When that the king with his wife rode from the shore, the noble Kriemhild was told full well who each one was; she greeted them the better. Ho, how royally she ruled in Helca's stead! She became acquaint with much loyal service. Then the queen dealt out gold and vesture, silk and precious stones. Whatever she brought with her across the Rhine to Hungary must needs be given all away. All the king's kinsmen and all his liegemen then owned her service, so that Lady Helca never ruled so mightily as she, whom they now must serve till Kriemhild's death. The court and all the land lived in such high honors, that all time men found the pastimes which each heart desired, through the favor of the king and his good queen.
 "Kiev" (M.H.G. "Kiew") is now a government in the southwestern part of Russia. Its capital of the same name, situated on the Dnieper, is the oldest of the better known cities of Russia, and in the latter Middle Ages was an important station of the Hanseatic league.
 "Petschenegers", a Turkish tribe originally dwelling to the north of the Caspian. By conquest they acquired a kingdom extending from the Don to Transylvania. They were feared for their ferociousness and because they continually invaded the surrounding countries, especially Kiev.
 "Tulna (M.H.G. "Tulne") is the modern Tulln, a walled town of Lower Austria, seventeen milos northwest of Vienna on the Danube.
 "Ramung and Gibeck" (M.H.G. "Gibeche") appear only in our poem, nothing else is known of them.
 "Hornbog" is frequently mentioned in the "Thidreksaga", but nothing otherwise is known of him.
 "Hawart" is perhaps identical with the Saxon duke Hadugot, who is reputed to have played an important part in the conquest of Thuringia. He evidently comes from the Low German version.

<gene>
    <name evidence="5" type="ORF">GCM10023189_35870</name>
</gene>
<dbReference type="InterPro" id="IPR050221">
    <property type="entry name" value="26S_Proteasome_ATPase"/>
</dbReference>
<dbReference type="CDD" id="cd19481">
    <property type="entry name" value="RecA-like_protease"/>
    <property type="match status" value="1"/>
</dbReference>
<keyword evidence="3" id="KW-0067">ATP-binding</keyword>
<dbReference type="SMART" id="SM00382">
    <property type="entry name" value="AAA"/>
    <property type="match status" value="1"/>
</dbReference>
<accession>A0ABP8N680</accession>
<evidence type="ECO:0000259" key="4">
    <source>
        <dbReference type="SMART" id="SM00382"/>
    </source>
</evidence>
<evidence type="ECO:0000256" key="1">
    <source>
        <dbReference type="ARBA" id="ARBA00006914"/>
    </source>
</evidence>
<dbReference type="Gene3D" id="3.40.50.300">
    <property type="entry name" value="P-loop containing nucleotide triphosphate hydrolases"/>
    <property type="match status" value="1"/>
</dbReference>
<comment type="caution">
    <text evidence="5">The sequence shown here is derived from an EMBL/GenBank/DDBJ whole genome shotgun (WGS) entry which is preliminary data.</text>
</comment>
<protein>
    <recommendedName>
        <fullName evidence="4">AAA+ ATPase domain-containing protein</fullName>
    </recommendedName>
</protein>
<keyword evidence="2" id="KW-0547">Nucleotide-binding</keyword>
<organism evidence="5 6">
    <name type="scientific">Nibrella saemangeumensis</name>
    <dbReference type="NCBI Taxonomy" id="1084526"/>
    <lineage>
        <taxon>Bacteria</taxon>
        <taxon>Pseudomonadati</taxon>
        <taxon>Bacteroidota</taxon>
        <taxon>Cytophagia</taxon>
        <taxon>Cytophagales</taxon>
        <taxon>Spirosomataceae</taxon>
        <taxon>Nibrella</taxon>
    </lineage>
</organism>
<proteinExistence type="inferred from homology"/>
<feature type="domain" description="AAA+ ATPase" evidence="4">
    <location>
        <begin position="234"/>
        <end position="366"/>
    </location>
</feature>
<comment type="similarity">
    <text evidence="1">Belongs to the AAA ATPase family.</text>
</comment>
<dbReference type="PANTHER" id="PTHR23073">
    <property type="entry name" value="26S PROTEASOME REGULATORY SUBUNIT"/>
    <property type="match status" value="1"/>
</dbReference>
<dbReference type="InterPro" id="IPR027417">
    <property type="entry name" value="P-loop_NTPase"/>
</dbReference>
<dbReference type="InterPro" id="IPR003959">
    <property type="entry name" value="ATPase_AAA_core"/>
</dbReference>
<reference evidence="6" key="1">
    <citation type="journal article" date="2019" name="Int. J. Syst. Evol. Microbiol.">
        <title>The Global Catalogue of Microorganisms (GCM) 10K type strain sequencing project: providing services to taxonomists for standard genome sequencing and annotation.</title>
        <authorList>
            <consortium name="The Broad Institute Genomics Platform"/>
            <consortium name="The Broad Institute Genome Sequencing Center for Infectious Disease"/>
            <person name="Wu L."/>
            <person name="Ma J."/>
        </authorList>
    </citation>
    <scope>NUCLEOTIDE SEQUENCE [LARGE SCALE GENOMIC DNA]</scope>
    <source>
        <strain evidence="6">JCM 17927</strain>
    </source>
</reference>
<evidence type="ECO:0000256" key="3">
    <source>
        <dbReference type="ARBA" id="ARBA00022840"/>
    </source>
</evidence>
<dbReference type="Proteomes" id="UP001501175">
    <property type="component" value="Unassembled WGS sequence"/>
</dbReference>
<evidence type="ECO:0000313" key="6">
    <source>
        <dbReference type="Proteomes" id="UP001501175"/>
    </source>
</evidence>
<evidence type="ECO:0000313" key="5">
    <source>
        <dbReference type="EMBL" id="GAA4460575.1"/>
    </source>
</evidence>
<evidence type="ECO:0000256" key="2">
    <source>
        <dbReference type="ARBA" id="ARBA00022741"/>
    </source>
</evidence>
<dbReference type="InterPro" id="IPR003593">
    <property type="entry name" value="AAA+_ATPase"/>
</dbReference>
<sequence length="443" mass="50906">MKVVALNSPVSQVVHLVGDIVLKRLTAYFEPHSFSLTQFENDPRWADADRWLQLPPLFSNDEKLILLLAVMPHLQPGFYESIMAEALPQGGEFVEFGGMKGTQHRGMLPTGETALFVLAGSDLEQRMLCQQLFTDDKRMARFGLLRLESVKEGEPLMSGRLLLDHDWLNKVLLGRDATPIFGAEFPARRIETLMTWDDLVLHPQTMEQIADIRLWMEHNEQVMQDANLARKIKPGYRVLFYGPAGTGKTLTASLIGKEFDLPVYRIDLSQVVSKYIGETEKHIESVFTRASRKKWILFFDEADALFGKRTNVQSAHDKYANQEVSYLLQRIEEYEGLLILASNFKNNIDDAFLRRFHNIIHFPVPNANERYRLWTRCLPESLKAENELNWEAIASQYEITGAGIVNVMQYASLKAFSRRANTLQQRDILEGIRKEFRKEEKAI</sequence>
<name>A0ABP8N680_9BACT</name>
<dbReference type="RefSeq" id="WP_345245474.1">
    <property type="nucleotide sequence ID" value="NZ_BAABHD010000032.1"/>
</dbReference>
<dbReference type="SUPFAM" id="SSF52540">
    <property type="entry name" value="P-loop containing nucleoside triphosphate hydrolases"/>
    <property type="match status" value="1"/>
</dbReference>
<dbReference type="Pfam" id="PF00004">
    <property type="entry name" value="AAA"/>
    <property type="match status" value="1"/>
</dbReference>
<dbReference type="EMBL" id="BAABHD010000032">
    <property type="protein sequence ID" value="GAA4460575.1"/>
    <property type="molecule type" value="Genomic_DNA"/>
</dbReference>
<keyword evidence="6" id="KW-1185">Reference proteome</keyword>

"Iring" is considered by Wilmanns to have been originally an ancient deity, as the Milky Way is called "Iringe straze" or "Iringi". He occurs in a legend of the fall of the Thuringian kingdom, where he played such a prominent role that the Milky Way was named after him. See W. Grimm, "Heldensage", p. 394, who thinks, however, that the connection of Iring with the Milky Way is the result of a confusion.
 "Irnfried" is considered to be Hermanfrid of Thuringia, who was overthrown and killed in A.D. 535 by Theuderich with the aid of the Saxons. See Felix Dahn, "Urgeschichte", iii, 73-79. He, too, comes from the Low German tradition.
 "Bloedel" is Bleda, the brother of Attila, with whom he reigned conjointly from A.D. 433 to 445. In our poem the name appears frequently with the diminutive ending, as "Bloedelin".
 "Werbel and Swemmel", who doubtless owe their introduction to some minstrel, enjoy special favor and are intrusted with the important mission of inviting the Burgundians to Etzel's court, an honor that would hardly be accorded to persons of their rank. Swemmel appears mostly in the diminutive form "Swemmelin".
 "Heimburg" lies on the Danube near the Hungarian border.
 "Misenburg" is the modern Wieselburg on the Danube, twenty-one miles southeast of Pressburg.
 "Etzelburg" was later identified with the old part of Budapest, called in German "Ofen", through the influence of Hungarish legends, but, as G. Heinrich has shown, had no definite localization in the older M.H.G. epics. See Bleyer, PB. Belt. xxxi 433 and 506. The name occurs in documents as late as the fifteenth century.
 "Herrat", the daughter of King "Nentwin" is frequently mentioned in the "Thidreksaga" as Dietrich's betrothed. She is spoken of as the exiled maid.
 "Nentwin" is not found in any other saga, and nothing else is known of him. See W. Grimm, "Heldensage", 103.